Question: Normalization method to be used when dealing with multiple datasets
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2 days ago by
vipulwagh310 wrote:

Hello everyone,

I have multiple datasets from different platforms (Illumina and Affymetrix) and I have already performed a differential expression analysis for these datasets individually. I have used RMA and rsn normalization methods for Affymetrix and Illumina respectively. Now, I plan to perform a meta-analysis for these datasets. But, I am really not sure about the normalization method to be used before combining these datasets in the analysis. Following are my queries regarding the same:

  1. Is it necessary to use the same normalization method for all the datasets before combining them for further analysis?
  2. If yes, which method is recommended in this case? (considering the datasets are from two different platforms)
  3. If no, how can it affect the meta-analysis analysis? (wherein I plan to quantile normalise the combined file before going for differential expression)

I would really appreciate any response to my queries. It would be a great help if could direct me to the appropriate literature. Also, I would appreciate it, if you all can make me aware of the available packages for meta-analysis if any.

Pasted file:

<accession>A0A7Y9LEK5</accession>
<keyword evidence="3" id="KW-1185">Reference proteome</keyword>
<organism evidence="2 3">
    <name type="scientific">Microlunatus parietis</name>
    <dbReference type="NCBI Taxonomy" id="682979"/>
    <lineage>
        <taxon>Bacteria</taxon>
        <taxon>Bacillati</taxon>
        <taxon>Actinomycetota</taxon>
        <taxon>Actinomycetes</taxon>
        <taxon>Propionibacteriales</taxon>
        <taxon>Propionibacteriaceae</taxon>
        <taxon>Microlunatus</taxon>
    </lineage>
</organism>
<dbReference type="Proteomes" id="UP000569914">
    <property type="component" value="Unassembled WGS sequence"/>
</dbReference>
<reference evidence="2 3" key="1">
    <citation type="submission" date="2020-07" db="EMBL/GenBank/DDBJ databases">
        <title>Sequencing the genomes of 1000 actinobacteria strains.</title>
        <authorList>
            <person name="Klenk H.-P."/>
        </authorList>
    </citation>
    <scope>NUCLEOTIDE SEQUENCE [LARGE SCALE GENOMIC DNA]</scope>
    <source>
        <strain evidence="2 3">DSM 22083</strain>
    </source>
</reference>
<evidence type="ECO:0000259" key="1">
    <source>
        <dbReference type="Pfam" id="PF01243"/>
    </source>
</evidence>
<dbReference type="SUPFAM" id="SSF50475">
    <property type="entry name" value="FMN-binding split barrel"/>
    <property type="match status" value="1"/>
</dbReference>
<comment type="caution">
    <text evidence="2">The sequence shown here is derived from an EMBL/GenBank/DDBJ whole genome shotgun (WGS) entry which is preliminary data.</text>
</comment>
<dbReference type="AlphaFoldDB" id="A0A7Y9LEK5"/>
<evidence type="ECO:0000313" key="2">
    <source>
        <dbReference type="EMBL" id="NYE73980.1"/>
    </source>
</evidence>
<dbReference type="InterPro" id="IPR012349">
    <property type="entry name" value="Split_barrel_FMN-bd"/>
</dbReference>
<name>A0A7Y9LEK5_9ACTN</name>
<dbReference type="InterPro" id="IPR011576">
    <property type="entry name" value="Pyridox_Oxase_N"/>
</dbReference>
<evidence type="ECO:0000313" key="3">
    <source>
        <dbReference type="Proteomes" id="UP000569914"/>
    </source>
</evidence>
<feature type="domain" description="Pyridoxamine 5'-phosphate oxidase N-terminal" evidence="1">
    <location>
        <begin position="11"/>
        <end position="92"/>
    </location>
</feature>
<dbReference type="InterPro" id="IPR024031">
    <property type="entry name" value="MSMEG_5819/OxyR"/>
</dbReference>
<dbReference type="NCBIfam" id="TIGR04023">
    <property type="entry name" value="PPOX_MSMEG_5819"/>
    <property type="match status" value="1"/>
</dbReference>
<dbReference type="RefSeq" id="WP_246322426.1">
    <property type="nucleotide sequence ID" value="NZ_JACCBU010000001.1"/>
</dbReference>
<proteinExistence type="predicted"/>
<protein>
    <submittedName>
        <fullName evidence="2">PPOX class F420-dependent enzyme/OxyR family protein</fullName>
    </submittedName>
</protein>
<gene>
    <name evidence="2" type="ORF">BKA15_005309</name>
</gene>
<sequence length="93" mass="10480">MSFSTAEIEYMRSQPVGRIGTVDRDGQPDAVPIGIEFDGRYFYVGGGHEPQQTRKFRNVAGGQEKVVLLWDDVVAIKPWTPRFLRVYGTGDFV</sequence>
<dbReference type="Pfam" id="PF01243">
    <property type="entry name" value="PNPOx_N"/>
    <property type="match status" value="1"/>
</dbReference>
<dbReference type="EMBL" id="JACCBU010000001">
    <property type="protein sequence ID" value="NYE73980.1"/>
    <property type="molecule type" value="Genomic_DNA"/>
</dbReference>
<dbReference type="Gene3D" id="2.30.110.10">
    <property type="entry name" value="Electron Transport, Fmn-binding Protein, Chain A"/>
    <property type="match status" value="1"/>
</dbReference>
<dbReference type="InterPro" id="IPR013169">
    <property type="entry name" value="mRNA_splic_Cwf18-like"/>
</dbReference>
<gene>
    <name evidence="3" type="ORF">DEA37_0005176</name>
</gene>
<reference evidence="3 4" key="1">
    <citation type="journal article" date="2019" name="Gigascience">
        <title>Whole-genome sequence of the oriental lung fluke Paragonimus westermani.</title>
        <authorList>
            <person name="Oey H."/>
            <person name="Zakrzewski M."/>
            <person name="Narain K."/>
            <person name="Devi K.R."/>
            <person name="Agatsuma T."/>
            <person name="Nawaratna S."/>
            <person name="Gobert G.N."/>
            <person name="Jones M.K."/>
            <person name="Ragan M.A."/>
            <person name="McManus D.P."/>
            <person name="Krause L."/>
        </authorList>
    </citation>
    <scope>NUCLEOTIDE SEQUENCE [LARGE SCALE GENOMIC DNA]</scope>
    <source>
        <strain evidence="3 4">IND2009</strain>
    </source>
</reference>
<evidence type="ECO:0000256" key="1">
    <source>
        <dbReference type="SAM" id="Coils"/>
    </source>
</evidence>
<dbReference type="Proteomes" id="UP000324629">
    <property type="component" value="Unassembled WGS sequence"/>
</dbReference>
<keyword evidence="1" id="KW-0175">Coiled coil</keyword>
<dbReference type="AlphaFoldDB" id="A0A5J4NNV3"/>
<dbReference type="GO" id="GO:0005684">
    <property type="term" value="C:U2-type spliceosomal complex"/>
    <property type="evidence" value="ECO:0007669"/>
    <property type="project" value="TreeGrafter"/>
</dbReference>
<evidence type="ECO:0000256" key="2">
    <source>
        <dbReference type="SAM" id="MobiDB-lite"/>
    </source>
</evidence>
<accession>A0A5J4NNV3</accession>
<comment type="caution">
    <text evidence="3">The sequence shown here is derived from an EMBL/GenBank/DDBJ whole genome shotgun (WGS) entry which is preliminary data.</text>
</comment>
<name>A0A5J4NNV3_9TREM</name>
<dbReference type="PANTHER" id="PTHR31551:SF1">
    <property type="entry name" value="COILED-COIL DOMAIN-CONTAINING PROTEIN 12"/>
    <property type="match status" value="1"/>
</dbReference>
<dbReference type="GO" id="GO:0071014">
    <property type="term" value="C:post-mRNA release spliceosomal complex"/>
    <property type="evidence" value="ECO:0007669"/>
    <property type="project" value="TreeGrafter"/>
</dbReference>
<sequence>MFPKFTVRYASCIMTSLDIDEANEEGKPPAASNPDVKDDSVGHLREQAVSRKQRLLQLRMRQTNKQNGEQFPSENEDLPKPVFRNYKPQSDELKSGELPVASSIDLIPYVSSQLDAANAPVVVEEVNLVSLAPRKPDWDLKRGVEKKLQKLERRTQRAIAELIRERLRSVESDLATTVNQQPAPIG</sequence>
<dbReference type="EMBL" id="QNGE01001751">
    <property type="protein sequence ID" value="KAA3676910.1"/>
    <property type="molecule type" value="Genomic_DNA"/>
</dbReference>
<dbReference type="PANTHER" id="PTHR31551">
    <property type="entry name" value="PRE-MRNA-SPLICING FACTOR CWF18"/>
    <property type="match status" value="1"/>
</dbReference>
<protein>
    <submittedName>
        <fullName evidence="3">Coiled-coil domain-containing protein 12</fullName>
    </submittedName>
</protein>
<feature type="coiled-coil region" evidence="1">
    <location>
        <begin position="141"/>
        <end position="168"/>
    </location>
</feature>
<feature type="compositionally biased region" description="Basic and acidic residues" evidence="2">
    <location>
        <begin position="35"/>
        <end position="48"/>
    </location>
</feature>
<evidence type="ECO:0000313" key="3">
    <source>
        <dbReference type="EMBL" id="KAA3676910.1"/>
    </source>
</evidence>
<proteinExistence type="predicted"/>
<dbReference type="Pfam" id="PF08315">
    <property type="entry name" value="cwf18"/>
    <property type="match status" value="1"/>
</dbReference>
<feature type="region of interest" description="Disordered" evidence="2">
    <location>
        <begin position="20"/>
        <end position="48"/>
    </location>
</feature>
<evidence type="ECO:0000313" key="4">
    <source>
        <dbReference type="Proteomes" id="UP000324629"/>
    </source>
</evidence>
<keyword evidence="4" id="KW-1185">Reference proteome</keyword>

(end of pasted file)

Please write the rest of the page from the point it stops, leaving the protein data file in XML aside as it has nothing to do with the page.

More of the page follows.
Thanks

ADD COMMENTlink modified 2 days ago by ATpoint41k • written 2 days ago by vipulwagh310

The idea of meta-analysis is exactly to NOT put them into one statistical DE framework as these are from different platforms with their individual batch effects and technical differences.

You would take the final individual DE results and then perform analysis by comparing the results itself, not the counts or intensities like in an individual DE analysis.

This could be done e.g. using ranked-based methods such as suggested in this methods paper: https://pubmed.ncbi.nlm.nih.gov/22247279/ implemented in the R package https://cran.r-project.org/web/packages/RobustRankAggreg/index.html

Here you would rank each gene list my a metric, for example significance and then compare the ranks between studies to find out which genes are consistently of high ranks (e.g. always upregulated) or or low ranks (consistently downregulated).

ADD REPLYlink modified 2 days ago • written 2 days ago by ATpoint41k
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